US5910121Jan 2, 1998Jun 8, 1999Gallini S.R.L.Biopsy device
US5944673May 14, 1998Aug 31, 1999Ethicon Endo-Surgery, Inc.Biopsy instrument with multi-port needle
US5964716May 14, 1998Oct 12, 1999Ethicon Endo-Surgery, Inc.Method of use for a multi-port biopsy instrument
US6007496Dec 30, 1996Dec 28, 1999Brannon; James K.Syringe assembly for harvesting bone
US6063037Aug 21, 1998May 16, 2000Manan Medical Products, Inc.Bone marrow biopsy needle
US6066153Mar 31, 1999May 23, 2000Lev; AvigdorDevice and method for resecting body tissues
US6086543Jun 24, 1998Jul 11, 2000Rubicor Medical, Inc.Fine needle and core biopsy devices and methods
US6110128Dec 11, 1998Aug 29, 2000Andelin; John B.Bone marrow biopsy needle and method for using the same
US6162203Jan 11, 1999Dec 19, 2000Haaga; John R.Cargo delivery needle
US6165136Dec 23, 1998Dec 26, 2000Scimed Life Systems, Inc.Semi-automatic biopsy device and related method of use
US6241687Feb 18, 2000Jun 5, 2001Ethicon Endo-Surgery, Inc.Method of use for a biopsy instrument with breakable sample segments
US6416484 *Mar 24, 2000Jul 9, 2002Promex, Inc.Biopsy extractor
US6428487 *Dec 17, 1999Aug 6, 2002Ethicon Endo-Surgery, Inc.Surgical biopsy system with remote control for selecting an operational mode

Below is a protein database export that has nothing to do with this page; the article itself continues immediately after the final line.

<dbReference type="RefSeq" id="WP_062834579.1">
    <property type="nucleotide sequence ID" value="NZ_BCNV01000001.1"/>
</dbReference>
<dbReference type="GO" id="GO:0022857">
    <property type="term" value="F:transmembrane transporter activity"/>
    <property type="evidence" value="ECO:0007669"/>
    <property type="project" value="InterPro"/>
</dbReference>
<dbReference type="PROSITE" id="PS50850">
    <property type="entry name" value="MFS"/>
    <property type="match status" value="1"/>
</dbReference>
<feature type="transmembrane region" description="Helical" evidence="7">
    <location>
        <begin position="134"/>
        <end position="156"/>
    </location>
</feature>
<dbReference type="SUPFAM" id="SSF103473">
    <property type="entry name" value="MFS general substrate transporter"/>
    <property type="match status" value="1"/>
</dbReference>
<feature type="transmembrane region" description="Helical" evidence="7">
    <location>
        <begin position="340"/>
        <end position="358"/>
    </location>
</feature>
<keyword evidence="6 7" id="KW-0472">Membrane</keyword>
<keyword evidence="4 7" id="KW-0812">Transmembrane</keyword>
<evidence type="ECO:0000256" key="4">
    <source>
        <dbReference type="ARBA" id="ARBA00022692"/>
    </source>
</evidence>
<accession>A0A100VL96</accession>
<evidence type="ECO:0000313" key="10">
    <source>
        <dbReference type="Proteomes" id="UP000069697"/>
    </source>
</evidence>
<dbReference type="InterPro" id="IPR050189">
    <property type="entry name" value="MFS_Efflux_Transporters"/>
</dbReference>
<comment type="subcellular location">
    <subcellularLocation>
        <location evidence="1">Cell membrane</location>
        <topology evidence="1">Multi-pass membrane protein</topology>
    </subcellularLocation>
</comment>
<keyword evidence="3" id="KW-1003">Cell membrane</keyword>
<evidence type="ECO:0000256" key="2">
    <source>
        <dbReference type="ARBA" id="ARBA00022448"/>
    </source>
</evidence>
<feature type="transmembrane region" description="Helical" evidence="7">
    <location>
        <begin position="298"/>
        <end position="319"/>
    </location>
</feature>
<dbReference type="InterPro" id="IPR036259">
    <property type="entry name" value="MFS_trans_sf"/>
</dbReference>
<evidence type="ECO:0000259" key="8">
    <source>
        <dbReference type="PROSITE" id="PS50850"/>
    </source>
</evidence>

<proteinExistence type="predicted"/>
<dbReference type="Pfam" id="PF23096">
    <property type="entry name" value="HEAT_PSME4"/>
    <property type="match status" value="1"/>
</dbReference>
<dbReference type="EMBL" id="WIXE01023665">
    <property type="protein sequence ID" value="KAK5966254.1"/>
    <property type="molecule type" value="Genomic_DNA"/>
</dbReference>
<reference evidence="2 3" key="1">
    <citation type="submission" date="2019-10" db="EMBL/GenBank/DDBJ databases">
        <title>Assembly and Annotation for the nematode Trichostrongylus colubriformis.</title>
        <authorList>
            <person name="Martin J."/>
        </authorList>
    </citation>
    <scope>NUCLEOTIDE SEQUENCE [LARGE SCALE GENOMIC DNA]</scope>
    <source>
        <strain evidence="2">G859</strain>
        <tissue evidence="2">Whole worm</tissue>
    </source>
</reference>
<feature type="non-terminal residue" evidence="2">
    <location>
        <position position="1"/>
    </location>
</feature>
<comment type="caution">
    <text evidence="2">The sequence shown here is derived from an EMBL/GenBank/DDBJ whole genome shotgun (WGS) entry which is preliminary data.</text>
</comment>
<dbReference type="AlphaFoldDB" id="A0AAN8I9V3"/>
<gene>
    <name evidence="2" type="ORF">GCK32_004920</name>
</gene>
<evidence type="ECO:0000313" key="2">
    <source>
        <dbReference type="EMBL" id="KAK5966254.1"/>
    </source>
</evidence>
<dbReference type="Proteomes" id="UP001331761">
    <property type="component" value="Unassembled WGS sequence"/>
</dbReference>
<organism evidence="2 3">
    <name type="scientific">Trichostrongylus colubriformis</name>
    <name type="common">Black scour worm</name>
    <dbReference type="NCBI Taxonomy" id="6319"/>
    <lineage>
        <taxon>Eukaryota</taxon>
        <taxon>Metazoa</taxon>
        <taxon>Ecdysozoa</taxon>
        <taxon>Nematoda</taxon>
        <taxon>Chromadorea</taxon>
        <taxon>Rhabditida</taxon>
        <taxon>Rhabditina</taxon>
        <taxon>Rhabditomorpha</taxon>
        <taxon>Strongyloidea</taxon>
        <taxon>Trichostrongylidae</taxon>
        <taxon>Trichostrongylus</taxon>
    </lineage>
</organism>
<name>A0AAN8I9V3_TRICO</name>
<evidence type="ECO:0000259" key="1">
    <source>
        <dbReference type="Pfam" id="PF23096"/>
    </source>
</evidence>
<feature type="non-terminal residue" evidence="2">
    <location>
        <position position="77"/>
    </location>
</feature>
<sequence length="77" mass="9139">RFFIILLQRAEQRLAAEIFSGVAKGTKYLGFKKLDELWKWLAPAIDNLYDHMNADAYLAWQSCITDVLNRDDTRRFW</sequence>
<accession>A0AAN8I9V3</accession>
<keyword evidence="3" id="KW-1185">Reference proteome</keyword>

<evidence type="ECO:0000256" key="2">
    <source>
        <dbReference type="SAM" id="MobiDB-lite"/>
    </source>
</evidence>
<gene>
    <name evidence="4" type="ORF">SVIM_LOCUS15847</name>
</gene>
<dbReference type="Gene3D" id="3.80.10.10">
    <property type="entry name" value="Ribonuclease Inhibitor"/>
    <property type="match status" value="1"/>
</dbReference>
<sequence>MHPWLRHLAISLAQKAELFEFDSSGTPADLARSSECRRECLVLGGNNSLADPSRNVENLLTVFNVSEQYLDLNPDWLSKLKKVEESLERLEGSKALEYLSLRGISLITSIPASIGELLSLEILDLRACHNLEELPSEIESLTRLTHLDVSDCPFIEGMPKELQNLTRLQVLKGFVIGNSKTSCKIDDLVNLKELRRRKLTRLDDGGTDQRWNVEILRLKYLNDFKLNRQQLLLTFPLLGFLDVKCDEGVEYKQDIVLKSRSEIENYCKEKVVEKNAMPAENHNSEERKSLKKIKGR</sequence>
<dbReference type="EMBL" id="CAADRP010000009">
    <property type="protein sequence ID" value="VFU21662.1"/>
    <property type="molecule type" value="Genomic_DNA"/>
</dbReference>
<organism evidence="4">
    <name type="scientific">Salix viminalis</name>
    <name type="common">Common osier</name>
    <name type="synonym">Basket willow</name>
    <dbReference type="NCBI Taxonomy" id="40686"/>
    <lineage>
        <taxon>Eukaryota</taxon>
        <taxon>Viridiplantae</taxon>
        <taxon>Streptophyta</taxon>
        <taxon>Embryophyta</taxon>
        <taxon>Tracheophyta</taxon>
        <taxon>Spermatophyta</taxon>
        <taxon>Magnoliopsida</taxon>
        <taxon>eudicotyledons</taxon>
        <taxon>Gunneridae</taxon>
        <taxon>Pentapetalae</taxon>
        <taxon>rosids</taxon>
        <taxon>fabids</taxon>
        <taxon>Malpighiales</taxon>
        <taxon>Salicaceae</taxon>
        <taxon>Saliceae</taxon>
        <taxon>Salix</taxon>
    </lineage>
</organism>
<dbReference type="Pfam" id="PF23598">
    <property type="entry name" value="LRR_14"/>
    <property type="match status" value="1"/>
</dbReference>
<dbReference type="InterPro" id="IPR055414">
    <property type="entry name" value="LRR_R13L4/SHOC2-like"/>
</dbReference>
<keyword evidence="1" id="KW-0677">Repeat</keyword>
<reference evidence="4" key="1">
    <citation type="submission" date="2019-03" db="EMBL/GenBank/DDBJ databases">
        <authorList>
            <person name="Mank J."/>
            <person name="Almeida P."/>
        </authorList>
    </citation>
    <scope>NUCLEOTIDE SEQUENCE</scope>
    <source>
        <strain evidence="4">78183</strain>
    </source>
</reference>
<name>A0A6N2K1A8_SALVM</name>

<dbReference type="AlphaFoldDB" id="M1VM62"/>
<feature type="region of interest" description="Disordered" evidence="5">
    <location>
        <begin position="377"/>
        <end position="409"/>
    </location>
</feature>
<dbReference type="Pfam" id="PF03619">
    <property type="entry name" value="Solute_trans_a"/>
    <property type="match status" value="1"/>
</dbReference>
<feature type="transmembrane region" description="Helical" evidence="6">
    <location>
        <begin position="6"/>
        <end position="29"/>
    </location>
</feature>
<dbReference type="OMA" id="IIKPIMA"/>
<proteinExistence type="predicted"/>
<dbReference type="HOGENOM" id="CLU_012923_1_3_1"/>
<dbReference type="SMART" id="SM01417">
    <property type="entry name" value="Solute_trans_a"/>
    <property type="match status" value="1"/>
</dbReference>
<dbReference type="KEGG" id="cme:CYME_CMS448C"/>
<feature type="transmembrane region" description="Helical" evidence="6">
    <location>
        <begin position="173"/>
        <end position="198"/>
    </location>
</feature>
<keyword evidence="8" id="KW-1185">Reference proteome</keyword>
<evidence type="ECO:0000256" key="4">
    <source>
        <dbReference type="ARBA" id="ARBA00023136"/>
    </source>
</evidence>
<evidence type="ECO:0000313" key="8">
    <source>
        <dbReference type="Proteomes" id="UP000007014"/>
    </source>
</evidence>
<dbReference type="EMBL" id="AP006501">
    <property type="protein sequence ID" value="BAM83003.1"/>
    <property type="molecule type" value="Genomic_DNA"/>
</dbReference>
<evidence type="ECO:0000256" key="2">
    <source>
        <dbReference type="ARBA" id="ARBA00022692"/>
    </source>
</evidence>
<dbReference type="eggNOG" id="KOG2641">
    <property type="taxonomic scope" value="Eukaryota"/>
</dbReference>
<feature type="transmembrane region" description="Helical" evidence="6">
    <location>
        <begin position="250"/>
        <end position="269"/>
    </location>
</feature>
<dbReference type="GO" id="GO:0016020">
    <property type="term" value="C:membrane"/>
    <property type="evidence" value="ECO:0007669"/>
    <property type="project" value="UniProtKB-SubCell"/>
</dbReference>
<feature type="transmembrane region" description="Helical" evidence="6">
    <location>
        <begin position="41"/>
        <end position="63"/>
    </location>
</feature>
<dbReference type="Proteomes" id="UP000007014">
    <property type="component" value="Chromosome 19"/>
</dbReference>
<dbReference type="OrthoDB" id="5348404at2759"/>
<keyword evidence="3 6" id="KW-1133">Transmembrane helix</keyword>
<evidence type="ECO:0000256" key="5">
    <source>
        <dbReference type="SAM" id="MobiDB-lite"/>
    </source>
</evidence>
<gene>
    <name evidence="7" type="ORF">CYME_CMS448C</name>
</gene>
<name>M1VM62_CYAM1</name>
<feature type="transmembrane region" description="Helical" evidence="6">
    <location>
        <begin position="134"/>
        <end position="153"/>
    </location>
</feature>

US6764452Nov 21, 2000Jul 20, 2004Nuvasive, Inc.Bone graft harvester
US20010005778Dec 19, 2000Jun 28, 2001Asahi Kogaku Kogyo Kabushiki KaishaEndoscopic tissue collecting instrument
USD303009Feb 26, 1987Aug 22, 1989Manan Manufacturing Co., Inc.Handle for bone marrow biopsy device
Non-Patent Citations
Reference
1Allegiance Corporation marketing literature entitled "Bone and Bone Marrow Biopsy Devices", Nov. 1995; 6 pgs.
2Marketing literature entitled "Bone/Bone Marrow Biopsy Set with 'Extraction Cannula'", MD Tech.; Aug. 1998; 3 pgs.
Referenced by
Citing PatentFiling datePublication dateApplicantTitle
US7621933May 31, 2006Nov 24, 2009Restoration Robotics, Inc.Tool assembly for harvesting and implanting follicular units
US7621934May 31, 2006Nov 24, 2009Restoration Robotics, IncMethods of harvesting and implanting follicular units using a coaxial tool